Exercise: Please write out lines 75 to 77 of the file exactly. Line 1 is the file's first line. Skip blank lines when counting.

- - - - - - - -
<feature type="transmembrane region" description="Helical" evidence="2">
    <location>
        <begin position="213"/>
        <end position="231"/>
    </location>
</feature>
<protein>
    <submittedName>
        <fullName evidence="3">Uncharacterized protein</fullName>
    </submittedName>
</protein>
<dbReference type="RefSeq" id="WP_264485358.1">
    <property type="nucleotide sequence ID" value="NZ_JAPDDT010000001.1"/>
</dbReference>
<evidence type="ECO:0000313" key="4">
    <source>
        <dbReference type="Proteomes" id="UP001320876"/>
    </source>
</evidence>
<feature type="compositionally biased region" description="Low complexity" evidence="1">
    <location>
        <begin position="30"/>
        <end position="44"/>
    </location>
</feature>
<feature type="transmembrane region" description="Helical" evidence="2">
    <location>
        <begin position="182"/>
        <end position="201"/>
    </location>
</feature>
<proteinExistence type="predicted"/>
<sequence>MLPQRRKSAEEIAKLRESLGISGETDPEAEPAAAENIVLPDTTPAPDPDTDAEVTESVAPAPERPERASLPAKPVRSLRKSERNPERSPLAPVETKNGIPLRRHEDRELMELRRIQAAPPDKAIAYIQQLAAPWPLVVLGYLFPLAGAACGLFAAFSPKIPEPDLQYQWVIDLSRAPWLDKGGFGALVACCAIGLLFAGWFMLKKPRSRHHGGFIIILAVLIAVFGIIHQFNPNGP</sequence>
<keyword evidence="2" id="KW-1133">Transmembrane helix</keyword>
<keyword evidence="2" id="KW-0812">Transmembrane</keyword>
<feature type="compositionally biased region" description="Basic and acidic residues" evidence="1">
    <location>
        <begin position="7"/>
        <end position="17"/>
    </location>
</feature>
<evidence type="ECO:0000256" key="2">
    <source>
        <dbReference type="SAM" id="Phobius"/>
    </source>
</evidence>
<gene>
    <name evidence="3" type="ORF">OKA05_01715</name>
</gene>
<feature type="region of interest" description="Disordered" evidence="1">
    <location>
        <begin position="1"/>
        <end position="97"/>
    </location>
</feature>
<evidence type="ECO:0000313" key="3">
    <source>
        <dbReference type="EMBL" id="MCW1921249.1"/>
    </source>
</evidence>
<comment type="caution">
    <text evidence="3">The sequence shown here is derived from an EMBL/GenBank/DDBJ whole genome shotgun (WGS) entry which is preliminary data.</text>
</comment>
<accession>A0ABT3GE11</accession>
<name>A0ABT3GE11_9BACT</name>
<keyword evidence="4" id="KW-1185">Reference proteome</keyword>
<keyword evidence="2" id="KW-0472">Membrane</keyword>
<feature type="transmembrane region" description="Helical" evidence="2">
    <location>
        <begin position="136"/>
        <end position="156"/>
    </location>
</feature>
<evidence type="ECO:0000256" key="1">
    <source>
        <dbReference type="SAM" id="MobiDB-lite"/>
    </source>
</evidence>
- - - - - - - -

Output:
    <source>
        <dbReference type="SAM" id="MobiDB-lite"/>
    </source>